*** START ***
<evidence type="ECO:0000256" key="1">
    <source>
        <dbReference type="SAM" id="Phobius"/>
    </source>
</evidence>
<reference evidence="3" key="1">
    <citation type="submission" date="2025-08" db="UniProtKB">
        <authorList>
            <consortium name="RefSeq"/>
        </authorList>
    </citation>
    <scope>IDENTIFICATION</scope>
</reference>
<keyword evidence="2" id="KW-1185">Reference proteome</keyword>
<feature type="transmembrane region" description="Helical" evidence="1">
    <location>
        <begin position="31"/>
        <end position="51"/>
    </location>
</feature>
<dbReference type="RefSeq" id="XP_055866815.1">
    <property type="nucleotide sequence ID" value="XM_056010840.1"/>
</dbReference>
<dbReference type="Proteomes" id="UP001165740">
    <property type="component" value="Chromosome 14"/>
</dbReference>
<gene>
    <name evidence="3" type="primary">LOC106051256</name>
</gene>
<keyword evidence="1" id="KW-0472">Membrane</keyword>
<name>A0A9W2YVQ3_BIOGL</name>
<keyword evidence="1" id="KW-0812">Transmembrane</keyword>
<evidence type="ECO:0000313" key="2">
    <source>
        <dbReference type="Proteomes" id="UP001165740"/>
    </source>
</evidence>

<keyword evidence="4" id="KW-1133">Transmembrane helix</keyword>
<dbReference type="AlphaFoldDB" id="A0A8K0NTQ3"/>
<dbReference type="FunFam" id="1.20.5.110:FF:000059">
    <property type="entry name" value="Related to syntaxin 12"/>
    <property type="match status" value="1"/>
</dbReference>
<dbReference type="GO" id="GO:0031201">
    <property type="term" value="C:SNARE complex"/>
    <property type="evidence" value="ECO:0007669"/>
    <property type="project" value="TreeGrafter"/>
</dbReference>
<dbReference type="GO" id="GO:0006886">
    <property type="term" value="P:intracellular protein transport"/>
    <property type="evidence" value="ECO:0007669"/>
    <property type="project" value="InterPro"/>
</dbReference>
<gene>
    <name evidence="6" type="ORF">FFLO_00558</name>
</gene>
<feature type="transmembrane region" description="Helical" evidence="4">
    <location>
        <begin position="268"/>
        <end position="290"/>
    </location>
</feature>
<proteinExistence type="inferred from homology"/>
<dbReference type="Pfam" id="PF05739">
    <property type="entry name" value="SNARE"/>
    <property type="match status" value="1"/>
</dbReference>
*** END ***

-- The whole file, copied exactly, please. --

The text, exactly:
<evidence type="ECO:0000256" key="1">
    <source>
        <dbReference type="SAM" id="Phobius"/>
    </source>
</evidence>
<reference evidence="3" key="1">
    <citation type="submission" date="2025-08" db="UniProtKB">
        <authorList>
            <consortium name="RefSeq"/>
        </authorList>
    </citation>
    <scope>IDENTIFICATION</scope>
</reference>
<keyword evidence="2" id="KW-1185">Reference proteome</keyword>
<feature type="transmembrane region" description="Helical" evidence="1">
    <location>
        <begin position="31"/>
        <end position="51"/>
    </location>
</feature>
<dbReference type="RefSeq" id="XP_055866815.1">
    <property type="nucleotide sequence ID" value="XM_056010840.1"/>
</dbReference>
<dbReference type="Proteomes" id="UP001165740">
    <property type="component" value="Chromosome 14"/>
</dbReference>
<gene>
    <name evidence="3" type="primary">LOC106051256</name>
</gene>
<keyword evidence="1" id="KW-0472">Membrane</keyword>
<name>A0A9W2YVQ3_BIOGL</name>
<keyword evidence="1" id="KW-0812">Transmembrane</keyword>
<evidence type="ECO:0000313" key="2">
    <source>
        <dbReference type="Proteomes" id="UP001165740"/>
    </source>
</evidence>

<keyword evidence="4" id="KW-1133">Transmembrane helix</keyword>
<dbReference type="AlphaFoldDB" id="A0A8K0NTQ3"/>
<dbReference type="FunFam" id="1.20.5.110:FF:000059">
    <property type="entry name" value="Related to syntaxin 12"/>
    <property type="match status" value="1"/>
</dbReference>
<dbReference type="GO" id="GO:0031201">
    <property type="term" value="C:SNARE complex"/>
    <property type="evidence" value="ECO:0007669"/>
    <property type="project" value="TreeGrafter"/>
</dbReference>
<dbReference type="GO" id="GO:0006886">
    <property type="term" value="P:intracellular protein transport"/>
    <property type="evidence" value="ECO:0007669"/>
    <property type="project" value="InterPro"/>
</dbReference>
<gene>
    <name evidence="6" type="ORF">FFLO_00558</name>
</gene>
<feature type="transmembrane region" description="Helical" evidence="4">
    <location>
        <begin position="268"/>
        <end position="290"/>
    </location>
</feature>
<proteinExistence type="inferred from homology"/>
<dbReference type="Pfam" id="PF05739">
    <property type="entry name" value="SNARE"/>
    <property type="match status" value="1"/>
</dbReference>